“I do not know you,” I said. “You are strangers to me. Don’t talk to black women you don’t know as if you know them. I am not your ‘boo’!”

“You say ‘Hello, Miss’ or ‘Hello, Ma’am,” I continued.

“We said ‘Hello’,” the guy on the right in the photo said.

“But you called me ‘Boo’, and I don’t like being called that, or ‘Shorty’, or ‘Cutie’, or ‘Slim’…learn to respect women!”

I pulled out my phone and snapped a photo of them. I continued chastising them, emphasizing that they were strangers to me and they needed to leave women they didn’t know alone. The reason I emphasized not knowing them is because of the passers-by. People rarely (if ever) help me when I’m dealing with harassers, but I wanted to make the nonexistent relationship between myself and these men regardless.

“Go ahead, take my picture!” the one on the right in the photo said. “There’s a PO-leeeeeeeeeece station down the street. Take dat picture to the PO-leeeeeeeeeeeeeeece!”

I got the photo, put my phone back in my bag, and don’t remember my closing words to them as I continued walking towards home, but I remember the guy on the right went from wanting me to pay him attention to dismissing me with a curt “BYE! BYEEEEEEEEEEEEE!”

I’ve had so much experience with harassers that I should’ve known that was coming too. Just a few seconds prior these pitiful excuses for men were trying hard to get my attention, and when I gave them the type of attention they didn’t want they dismissed me. They continued yelling stuff to my back but I was tired of dealing with them and wanted to get home.

It pisses me off that they singled me out on the street and assumed they could talk to me in any way because we’re the same race. I’m sure they said not a thing to the couples that walked ahead of me, or the girls jogging ahead of me, or the woman who was dressed for a fancy night out who was ahead of me, nor did they say anything to the older couple behind me or the two boys who were headed in their direction. Nope, they had to single me out being the only black woman passing by them, treating me as their property.

I’ve lived in this neighborhood for a year, and I tend to see the same faces more or less and have a feel of who lives here. I have seen the guy leaning on the car before bumming for change. I remember him pretty much ignoring people who walked by him, but he banged on the window of a woman in her car who was about to drive off. She locked the doors and drove off—good for her! I noticed he surely didn’t bug a big, burly guy I saw walking past him that day. I have never seen the other guy until today. Regardless of where they’re from, they need to get lives that don’t involve hanging out on the street corner not doing shit with themselves. They need to leave women alone.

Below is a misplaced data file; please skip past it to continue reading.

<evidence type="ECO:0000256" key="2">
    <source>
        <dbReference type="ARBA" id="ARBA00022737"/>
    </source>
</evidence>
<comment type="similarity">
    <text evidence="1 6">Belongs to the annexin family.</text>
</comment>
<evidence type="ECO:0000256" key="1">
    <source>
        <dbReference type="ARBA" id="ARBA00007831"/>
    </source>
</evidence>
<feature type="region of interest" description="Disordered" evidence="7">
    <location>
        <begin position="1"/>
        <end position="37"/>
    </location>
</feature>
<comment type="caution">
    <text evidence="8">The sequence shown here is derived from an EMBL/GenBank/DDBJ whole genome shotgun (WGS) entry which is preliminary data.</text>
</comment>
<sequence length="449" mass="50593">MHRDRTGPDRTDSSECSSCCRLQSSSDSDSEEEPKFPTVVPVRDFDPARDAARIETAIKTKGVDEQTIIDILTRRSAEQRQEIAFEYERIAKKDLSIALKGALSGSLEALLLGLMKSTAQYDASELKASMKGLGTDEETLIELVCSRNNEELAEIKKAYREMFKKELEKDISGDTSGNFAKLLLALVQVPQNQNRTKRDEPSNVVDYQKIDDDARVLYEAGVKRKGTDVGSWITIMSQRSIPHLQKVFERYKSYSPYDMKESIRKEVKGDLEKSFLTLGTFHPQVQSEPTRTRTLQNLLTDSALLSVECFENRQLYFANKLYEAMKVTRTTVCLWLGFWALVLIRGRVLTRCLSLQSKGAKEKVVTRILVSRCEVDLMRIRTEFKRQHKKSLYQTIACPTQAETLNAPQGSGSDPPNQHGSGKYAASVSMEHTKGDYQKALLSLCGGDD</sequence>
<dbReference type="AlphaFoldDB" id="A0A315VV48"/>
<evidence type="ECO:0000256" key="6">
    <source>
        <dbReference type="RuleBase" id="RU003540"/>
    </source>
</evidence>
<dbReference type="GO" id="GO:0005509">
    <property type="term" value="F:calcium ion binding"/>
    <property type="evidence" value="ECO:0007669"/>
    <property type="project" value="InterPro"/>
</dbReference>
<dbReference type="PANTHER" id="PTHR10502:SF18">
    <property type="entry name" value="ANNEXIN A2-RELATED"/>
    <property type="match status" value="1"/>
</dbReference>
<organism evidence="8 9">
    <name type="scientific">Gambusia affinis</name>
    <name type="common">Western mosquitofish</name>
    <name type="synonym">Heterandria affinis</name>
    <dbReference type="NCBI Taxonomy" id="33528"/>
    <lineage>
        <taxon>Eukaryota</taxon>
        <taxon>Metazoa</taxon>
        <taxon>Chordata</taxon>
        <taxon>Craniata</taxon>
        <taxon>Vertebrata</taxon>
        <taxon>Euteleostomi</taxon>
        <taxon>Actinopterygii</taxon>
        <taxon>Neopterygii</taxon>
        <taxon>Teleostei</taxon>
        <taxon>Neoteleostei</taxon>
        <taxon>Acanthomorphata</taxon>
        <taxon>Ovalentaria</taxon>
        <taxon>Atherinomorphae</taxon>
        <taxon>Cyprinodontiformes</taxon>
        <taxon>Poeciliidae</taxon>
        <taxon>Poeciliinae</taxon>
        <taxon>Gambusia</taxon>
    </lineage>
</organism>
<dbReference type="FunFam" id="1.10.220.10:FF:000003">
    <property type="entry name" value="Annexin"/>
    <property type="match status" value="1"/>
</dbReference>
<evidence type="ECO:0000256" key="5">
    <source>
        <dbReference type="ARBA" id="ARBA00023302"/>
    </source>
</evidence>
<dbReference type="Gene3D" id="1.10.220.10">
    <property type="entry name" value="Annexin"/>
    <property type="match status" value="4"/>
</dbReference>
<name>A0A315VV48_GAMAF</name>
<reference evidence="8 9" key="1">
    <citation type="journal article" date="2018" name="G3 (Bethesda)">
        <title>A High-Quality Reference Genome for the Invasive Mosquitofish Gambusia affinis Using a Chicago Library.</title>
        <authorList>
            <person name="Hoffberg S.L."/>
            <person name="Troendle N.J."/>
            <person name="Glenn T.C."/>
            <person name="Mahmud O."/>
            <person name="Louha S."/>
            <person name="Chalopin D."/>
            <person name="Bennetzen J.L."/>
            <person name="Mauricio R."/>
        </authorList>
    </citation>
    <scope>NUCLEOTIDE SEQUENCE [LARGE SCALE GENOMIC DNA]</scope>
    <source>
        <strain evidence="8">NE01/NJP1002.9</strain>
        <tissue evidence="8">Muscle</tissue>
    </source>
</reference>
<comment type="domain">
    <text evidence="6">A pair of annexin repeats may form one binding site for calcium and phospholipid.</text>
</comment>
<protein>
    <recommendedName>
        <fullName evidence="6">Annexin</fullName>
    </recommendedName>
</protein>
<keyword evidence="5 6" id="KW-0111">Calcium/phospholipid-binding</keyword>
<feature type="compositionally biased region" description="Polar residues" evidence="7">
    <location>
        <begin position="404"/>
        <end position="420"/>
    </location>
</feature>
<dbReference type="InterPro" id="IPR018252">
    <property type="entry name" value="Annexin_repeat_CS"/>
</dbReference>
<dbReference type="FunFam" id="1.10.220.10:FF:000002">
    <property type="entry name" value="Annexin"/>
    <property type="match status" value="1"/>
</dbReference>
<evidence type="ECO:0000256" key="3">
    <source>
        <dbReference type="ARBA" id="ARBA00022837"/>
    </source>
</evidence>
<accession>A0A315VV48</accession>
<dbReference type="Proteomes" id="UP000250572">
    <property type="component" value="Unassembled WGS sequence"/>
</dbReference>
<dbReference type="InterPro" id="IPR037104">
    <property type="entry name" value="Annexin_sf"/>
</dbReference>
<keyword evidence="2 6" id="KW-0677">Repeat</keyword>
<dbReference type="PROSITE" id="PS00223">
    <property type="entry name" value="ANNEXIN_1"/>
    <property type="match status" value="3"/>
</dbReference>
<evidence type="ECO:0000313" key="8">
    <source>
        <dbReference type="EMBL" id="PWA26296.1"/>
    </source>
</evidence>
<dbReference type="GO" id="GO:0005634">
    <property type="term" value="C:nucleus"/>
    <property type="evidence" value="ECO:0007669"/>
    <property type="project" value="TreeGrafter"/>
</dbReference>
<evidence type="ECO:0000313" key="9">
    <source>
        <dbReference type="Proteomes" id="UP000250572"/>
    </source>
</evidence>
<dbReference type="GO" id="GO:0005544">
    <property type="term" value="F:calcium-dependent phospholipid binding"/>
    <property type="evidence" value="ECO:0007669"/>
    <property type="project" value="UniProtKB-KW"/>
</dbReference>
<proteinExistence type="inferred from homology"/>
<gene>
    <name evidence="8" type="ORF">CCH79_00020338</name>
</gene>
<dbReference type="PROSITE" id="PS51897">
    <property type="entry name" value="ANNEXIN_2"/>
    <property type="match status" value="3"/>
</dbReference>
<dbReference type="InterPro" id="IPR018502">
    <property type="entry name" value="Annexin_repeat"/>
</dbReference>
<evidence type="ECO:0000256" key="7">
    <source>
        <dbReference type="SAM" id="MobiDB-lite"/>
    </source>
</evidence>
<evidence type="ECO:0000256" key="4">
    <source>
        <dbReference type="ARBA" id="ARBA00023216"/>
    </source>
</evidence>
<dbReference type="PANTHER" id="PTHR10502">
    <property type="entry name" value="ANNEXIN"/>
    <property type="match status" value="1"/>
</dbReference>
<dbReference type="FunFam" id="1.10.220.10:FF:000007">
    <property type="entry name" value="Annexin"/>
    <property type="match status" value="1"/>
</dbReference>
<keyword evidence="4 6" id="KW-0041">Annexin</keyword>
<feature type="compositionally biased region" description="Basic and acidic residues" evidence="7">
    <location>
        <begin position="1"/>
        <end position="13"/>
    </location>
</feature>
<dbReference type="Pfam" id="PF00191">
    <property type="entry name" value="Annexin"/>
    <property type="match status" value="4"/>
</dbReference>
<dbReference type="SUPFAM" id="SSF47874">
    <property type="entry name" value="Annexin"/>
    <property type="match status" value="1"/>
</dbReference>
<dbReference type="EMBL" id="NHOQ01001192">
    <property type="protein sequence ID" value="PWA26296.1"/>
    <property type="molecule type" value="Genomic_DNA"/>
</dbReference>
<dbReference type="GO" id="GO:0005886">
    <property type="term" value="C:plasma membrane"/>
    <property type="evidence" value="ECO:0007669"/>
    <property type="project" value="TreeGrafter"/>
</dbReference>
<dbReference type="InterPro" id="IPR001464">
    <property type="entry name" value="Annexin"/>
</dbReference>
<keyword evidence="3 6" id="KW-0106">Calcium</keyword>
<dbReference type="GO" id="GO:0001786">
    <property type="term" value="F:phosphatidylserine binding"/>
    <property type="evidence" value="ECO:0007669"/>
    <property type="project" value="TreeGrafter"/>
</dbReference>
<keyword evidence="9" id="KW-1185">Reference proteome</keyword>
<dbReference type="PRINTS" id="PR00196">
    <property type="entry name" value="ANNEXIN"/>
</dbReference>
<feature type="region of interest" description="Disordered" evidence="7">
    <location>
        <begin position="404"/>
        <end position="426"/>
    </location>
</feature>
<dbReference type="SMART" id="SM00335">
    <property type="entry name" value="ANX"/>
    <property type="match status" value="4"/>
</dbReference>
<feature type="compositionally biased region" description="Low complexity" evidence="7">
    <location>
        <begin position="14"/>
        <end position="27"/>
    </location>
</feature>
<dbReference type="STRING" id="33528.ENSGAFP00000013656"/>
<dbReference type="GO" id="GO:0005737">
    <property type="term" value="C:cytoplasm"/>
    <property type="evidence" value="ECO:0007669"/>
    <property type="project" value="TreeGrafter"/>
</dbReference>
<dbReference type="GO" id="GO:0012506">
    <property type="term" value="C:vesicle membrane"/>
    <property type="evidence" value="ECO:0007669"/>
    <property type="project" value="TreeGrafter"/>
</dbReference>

(And no, the irony is not lost on me that these guys were standing near a neighborhood watch sign when I took the photo.)

– Tired of Being Harassed

Location
: Wilson Blvd. & N. Troy Street, Arlington, VA

Share your street harassment story today and help raise awareness about the problem. Include your location and it will be added to the Street Harassment Map.


Weekly Round Up: August 29. 2010

August 29, 2010

Story Submissions Recap:

I accept street harassment submissions from anywhere in the world. Share your story!

In the News, On the Blogs:

Events:

Announcements:

10 Tweets from the Week:

  • missandrealuise Want to influence mayoral policy on street harassment? See London Anti Street Harassment (LASH) Campaign’s survey: www.lashcampaign.org
  • Elizastreet harassment is on the same spectrum of violence against women” SO TRUE.
  • StreetHarassmnt Man riding bike sneering at Laura & I falls over curb because he was too focused on us hot ladies! There is a god!
  • CatCall “Hey pretty!” on Ave C. I’m starting to think C stands for CatCall.
  • ThatWasLaura Seriously man? “Helloooo nurse?” what the fuck kind of catcall is that? I’m not a cartoon.
  • motheroflight What is it, Catcall Thurs? I guess the men of downtown arent ready 4 the return of skinny jeans&books. #StopCallingMeHoney
  • stephenlacour It’s 2010 and I can’t believe that old gross dudes still catcall random girls so hard.
  • kitchentop fuck u asshole who specifically stuck yr hand out 2 grope me as i passed u on the sidewalk. #streetharassment
  • TheOpEdProject Over 80% of women are harassed, just for walking on the street. Check out new book by @hkearl Stop Street Harassment http://bit.ly/a4E8Mw
  • SakuraChica I will be reading “Stop Street Harassment: Making Public Places Safe and Welcoming for Women” by @hkearl. “catcalling” is NOT a compliment.

“I feel a hit on my rear end”

August 28, 2010

I was walking down South Carolina Ave back to my office building after a satisfying 2 mile run on the boardwalk. The street is usually quite deserted but I saw a young man walking towards me. I noticed he glanced around him before our paths were going to meet. No one was around but us two pedestrians. Mind you, the sidewalks in Atlantic City are VERY WIDE. While the young man didn’t step aside to give me a wide berth, he didn’t get right into my path. So just as we cross…..I feel a hit on my rear end. I turned around and screamed, “Did you just f*cking touch me?” His eyes got as big as saucers & he stammered, “I didn’t touch you!” I chased him screaming a variety of expletives back to the boardwalk. And if I didn’t just run two miles, I would have caught him & kicked his ass.

– Bossy HBIC

Location: South Carolina Avenue, Atlantic City, New Jersey

Share your street harassment story today and help raise awareness about the problem. Include your location and it will be added to the Street Harassment Map.


Two new HollaBack websites

August 27, 2010

A big welcome to the latest anti-street harassment websites!

They clearly contribute to the picture of how universal street harassment is and how it’s the experience of women all over the world. Thank goodness there are a growing number of people around the world who are speaking out and working to change this unfortunate reality.